A report in the Figaro yesterday brought good news. Europe is enjoying a baby boom, with France leading the way. Birth rates had fallen so low that it looked as though Europeans might be exterminating themselves. But the world wasn’t going to end without a bang, it appears. Now birth rates are rising sharply. Europe is saved.

Another article in Figaro included a photo of a forest being burnt off so that the land could be used for farming. This, along with the baby boom, served to focus our attention on a subject we promised to address many weeks ago: trees.

Jeremy Grantham has surveyed the investment landscape of the last 100 years. He noticed that every bubble – wherever, whenever and in whatever it occurred – had sooner or later reverted back to trend. He also found that one investment – trees – had provided fairly consistent healthy yields throughout booms and busts, bulls and bears, inflation and deflation.

What about war? The interview pre-dated the terrorists’ attack and so no mention was made of it. But we presume that, even during wartime, trees – like children – still grow.

We promised to look into the matter. In the following letter, we keep our promise.

Our research took us back to an issue of Grant’s Interest Rate Observer from December 1999, a month in which the Grant’s team had evidently decided to shrug the burden of watching interest rates and go back to nature.

There, we discovered that throughout the last century “trees beat stocks,” as Grant’s put it. A chart shows real growth in timber prices rising at twice the rate of the real rise in S&P prices, 12.8% compared to 6.4%.

There, too, we found Jeremy Grantham, discussing what must be a favorite subject: “Since 1910,” said Grantham, citing U.S. Forest Service data, “real timber prices have compounded at 3% per annum.” Compare this to the real price per share of the S&P 500, which compounded at 2.2%, he suggested, or real earnings per share of the S&P 500, which compounded at 1.4%. And though timber pays no interest, it does produce yield: on average 6%.

But here at the Daily Reckoning, we are suspicious of very long periods of above-market performance. They are often followed, we’ve noticed, by very long periods of below-market performance.

“The risk in timber,” Grantham explained, anticipating by two years our objection, “is that it stops raining, or the sun stops shining. [Or] if we have a meteorite hit and we get several years of dust.” In addition, there are man-made disasters, such as bear markets. “There were three this century for American stockholders,” Grantham continued. “In each of them, however, timber prices were as stout as oak.”

But we Daily Reckoning readers are skeptical. Nature does not give something away without taking something back.

“What’s the catch?” we ask ourselves. “The catch is that it takes patience to grow a tree,” we answer our own question, “and the expectations are modest, after all.”

Grant’s article was written at a time when the world had little patience and very immodest expectations. Investors greatly preferred the fast growing weeds of the “new economy” to the great oaks of yesteryear. Two timber companies were featured in the article. Evergreen Forests was then selling at a 38% discount to net asset value, with a market cap of just $32 million.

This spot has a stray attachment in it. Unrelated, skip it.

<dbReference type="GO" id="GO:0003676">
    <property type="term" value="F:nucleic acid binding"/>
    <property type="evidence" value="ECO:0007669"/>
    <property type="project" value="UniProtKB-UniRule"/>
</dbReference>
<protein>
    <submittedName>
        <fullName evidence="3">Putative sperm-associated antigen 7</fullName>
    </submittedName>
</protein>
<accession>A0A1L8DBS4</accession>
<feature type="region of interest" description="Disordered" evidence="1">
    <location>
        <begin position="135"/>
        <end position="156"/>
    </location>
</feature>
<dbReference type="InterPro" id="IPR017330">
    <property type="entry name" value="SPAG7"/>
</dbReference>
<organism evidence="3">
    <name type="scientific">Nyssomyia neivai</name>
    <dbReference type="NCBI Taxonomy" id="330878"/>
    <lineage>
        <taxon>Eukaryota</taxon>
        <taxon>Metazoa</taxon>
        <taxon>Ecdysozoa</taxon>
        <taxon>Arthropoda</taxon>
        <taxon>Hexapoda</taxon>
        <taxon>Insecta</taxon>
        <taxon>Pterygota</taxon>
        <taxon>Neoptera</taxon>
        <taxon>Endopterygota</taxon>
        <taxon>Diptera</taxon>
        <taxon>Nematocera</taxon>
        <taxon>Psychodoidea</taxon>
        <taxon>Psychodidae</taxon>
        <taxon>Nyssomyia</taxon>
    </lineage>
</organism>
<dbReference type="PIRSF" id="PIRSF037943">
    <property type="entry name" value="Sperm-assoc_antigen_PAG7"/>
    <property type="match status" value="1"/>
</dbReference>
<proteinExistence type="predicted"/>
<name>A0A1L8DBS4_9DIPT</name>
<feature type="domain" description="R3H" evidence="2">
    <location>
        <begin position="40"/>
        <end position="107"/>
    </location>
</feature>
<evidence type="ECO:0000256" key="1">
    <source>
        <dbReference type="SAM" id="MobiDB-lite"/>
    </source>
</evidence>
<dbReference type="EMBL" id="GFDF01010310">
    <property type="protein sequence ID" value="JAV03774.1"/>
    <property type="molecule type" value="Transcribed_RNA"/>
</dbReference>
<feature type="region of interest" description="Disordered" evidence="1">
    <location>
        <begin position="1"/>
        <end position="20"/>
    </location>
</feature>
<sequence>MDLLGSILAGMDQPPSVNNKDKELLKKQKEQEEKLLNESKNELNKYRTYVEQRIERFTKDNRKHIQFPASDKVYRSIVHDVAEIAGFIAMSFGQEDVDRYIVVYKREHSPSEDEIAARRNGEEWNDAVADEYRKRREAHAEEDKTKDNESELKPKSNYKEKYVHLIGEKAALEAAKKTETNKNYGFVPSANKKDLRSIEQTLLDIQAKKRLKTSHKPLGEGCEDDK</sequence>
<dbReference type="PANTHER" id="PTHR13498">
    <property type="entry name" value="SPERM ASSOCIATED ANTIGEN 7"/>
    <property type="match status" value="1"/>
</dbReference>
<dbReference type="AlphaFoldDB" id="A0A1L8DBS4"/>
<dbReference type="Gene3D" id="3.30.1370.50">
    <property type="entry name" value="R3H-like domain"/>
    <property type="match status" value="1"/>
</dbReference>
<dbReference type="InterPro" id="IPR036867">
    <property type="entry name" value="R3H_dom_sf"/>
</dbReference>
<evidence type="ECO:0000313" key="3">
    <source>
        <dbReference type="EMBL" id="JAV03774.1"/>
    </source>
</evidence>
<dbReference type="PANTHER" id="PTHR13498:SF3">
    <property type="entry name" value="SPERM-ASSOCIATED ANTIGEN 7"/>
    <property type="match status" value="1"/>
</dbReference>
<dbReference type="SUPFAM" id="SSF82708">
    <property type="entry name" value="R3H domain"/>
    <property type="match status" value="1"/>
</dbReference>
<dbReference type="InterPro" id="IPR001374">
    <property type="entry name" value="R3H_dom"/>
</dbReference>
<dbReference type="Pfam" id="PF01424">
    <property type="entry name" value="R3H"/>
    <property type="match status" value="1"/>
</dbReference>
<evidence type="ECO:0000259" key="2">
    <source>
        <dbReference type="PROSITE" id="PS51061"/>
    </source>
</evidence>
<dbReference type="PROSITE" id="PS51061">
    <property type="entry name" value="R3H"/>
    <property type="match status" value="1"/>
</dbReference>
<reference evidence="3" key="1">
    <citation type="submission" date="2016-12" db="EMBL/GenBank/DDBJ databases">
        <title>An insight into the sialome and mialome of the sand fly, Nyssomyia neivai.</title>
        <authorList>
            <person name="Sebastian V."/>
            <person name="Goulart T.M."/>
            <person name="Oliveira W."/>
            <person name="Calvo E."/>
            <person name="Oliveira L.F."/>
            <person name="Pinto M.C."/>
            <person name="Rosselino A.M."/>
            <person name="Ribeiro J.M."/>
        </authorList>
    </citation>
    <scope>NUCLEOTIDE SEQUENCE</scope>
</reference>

Sino-Forest, another timber company with large holdings in China, was compared to a dot.com with interests in the same part of the world:

“China.com is valued at 191 times annualized nine-month revenues; Sino-Forest at 0.88 trailing 12-mo. revenues; China.com at no multiple to nonexistent earnings, Sino- Forest at a multiple of 4.2 to fast-growing earnings. Sino-Forest has a website, too.”

What happened to China.com might have been predicted. It is now trading at a little over $2 – down from a split adjusted peak of $166 (which occurred, ironically, a month after the Grant’s article was published). What’smore, China.com has a big N/A in the P/E column.

What about the timber companies?

I turned to my old friend, Rick Rule, who discloses that he is a major shareholder in Evergreen, for an update: “The timber markets are headed broadly lower,” Rick writes, “with Evergreen being no exception. Globally, pulp and paper demand is soft and getting softer, while dimensional lumber (used in frame construction) demand is plummeting.”

Rick tells me that “Wild Harvest” supply – timber from non-cultivated sources – enjoys an implicit subsidy in many areas. It is often owned by governments that distribute cutting rights below fair market value as economic development incentives…or for other less popular reasons.

“My belief is that the next two years will be lousy for log pricing,” says Rick, “except in the good old U.S.A. where quasi-protectionist legislation shields U.S. producers from formidable Canadian competition, NAFTA not withstanding. In New Zealand (Evergreen’s domicile) the near-term woes are compounded by the impacts of 35 years of direct and indirect government subsidy to the silvicultural industry. Timber plantations that are currently maturing have substantially more timber available than the milling and processing industries have either markets or physical processing capacity for. The situation is so extreme that the standing inventory – unharvested trees – is referred to as ‘the wall of wood.'”